Due to poor metabolism of carcinoids, fluorodeoxyglucose positron emission tomography (PET)/CT scan has low sensitivity.[1],[14] As 80% of typical carcinoids express somatostatin receptors, somatostatin receptor scintigraphy, and now 68 gallium-DOTATOC (1,4,7,10-tetraazacyclododecane-NI, NII, NIII, NIIII-tetraacetic acid (D)-Phe1-thy3-octreotide) PET/CT have shown promising results and should be used more often particularly to plan targeted radionucleotide therapies and identify distant metastasis.[1],[14] For detection of bronchopulmonary carcinoid, Ga-68 DOTATOC PET/CT has shown sensitivity, specificity, and accuracy of 96%, 100%, and 96%, respectively.[14] However functional imaging is not routinely practiced in our institute at present due to cost issues, and reliable diagnosis can be made with combination of bronchoscopy, CT scan, and biopsy. Various serum markers have been proposed for diagnosis but except chromogranin A none have showed significance. Though Chromogranin A is not a good marker for diagnosis, it has prognostic significance as it correlates with tumor burden. Moreover, rising levels of chromogranin during follow-up may indicate disease recurrence.[1],[15]

Surgery is the mainstay for curative treatment of bronchopulmonary carcinoids. Bronchoscopic treatment alone appears suboptimal and should be reserved for inoperable patients or performed as preoperative debulking procedure before surgery.[6],[16],[17] One patient in our series had bronchoscopic debulking before definitive surgery. This patient had a polypoidal tumor arising from the right upper lobe bronchus, extending to the right main bronchus and across the carina into the lower trachea. Following bronchoscopic snaring of the polypoidal component of the tumor, the true extent of the tumor could be accurately defined, pneumonia resolved, and he underwent right upper lobectomy with wedge bronchoplasty.[18] Anatomical lung resection with preservation of functional lung parenchyma (lobectomy or sleeve resection/bronchoplastic procedure) is the treatment of choice, and every effort should be made to preserve functional lung.[13],[16] Pneumonectomy should be avoided whenever possible; however, it may be necessary in cases where the distal lung parenchyma is destroyed due to long-standing obstruction.[17] Most of our patients presented very late with completely destroyed lung parenchyma and central lesions with a significant extraluminal component which was evident on chest CT. This probably explains high frequency of pneumonectomies (6 out of 16 patients) in our series. Some authors have shown possibility of multicentric carcinoid and tumorlet and supported that major pulmonary resections are inevitable.[15] In our study, tumorlet was found in one patient, but none had multicentric disease.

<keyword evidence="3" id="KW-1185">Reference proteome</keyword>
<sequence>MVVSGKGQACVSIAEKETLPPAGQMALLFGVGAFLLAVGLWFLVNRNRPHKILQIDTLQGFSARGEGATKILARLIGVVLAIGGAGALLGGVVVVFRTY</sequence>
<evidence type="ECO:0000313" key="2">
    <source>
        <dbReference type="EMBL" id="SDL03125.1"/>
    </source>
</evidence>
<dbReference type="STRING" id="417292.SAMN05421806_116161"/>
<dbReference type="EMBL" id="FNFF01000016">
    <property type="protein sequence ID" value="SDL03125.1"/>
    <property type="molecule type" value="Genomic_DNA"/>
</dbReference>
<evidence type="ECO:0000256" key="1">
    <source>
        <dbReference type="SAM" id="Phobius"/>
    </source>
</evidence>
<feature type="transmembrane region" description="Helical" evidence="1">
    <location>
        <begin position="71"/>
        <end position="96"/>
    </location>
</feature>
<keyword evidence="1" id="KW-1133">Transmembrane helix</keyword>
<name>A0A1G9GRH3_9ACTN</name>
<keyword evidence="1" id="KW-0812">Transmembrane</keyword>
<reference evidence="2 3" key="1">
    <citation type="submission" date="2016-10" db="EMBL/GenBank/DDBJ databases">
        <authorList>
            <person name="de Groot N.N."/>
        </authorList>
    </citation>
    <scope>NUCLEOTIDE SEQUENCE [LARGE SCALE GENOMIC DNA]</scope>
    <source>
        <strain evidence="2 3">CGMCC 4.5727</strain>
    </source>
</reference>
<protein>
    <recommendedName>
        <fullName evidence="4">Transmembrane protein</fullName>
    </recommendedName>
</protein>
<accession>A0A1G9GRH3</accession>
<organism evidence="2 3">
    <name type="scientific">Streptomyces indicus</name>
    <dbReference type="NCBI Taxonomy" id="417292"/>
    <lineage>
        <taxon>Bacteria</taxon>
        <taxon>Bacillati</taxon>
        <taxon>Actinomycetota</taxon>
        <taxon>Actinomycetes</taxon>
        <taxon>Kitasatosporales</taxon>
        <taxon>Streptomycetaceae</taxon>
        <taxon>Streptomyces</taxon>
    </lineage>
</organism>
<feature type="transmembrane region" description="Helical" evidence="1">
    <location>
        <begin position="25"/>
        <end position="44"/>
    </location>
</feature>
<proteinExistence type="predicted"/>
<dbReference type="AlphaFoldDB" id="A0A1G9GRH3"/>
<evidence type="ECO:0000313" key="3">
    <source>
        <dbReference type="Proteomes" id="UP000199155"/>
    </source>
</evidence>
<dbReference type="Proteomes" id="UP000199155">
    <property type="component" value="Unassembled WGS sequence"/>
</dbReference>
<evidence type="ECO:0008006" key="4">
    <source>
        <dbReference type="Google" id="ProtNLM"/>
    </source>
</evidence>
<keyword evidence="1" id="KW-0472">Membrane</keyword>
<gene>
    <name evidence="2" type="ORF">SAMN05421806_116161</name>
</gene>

Incidence of lymph nodal metastasis is reported to be 15–20% in typical and 40–50% in atypical carcinoid. Systematic mediastinal nodal dissection or sampling should be integral part of the surgery.[6],[13],[16] We have followed a policy of mediastinal lymph node dissection selectively for atypical carcinoid, or when there was significant mediastinal lymphadenopathy on CT chest or on intraoperative exploration; in other cases, mediastinal sampling was performed. Median number of lymph nodes removed was 3 (range 0–12), however, none showed tumor deposit. R0 resection was achieved in all patients, no patient had positive margin on the final histopathology. The role of adjuvant treatment after complete resection is not clear, and North American Neuroendocrine Tumor society guidelines do not recommend adjuvant treatment after complete surgical resection.[19] In contrast, the National Comprehensive Cancer Network suggests adjuvant chemotherapy with or without radiotherapy for resected stage II or III atypical carcinoids.[20] One of our patients who had atypical carcinoid had adjuvant chemotherapy. Typical carcinoid exhibits good prognosis with 5 years survival of 87–90%, whereas atypical carcinoid has aggressive behavior and poor prognosis with 5 years survival of 44–78%.[7] With a median follow-up of 11 months (range 2–85 months), all patients in the present series were alive and free of disease.

While the need for complete surgical resection is undoubted, the real surgical challenge is achieving an R0 resection with preservation of lung parenchyma. The fact that majority of these tumors are central makes it even more difficult to avoid pneumonectomy in such cases, especially when associated with long-standing collapse/consolidation of otherwise uninvolved lung. Integration of bronchoscopic debulking before definitive surgery, and a greater application of bronchoplastic procedures would potentially improve the chances of lung preservation.


Bronchopulmonary carcinoids are low-grade tumors with benign characteristics; however, they do have malignant potential. Delayed presentation and misdiagnosis are major concerns in our scenario because of overlapping symptoms with tuberculosis and lung cancer; this increases the likelihood of patients receiving inappropriate treatment before being correctly diagnosed with carcinoid tumor. While complete and aggressive anatomical surgical resection is the key to good long-term outcome, all attempts should be made to preserve lung parenchyma and avoid pneumonectomy wherever feasible.

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Conflicts of interest

There are no conflicts of interest.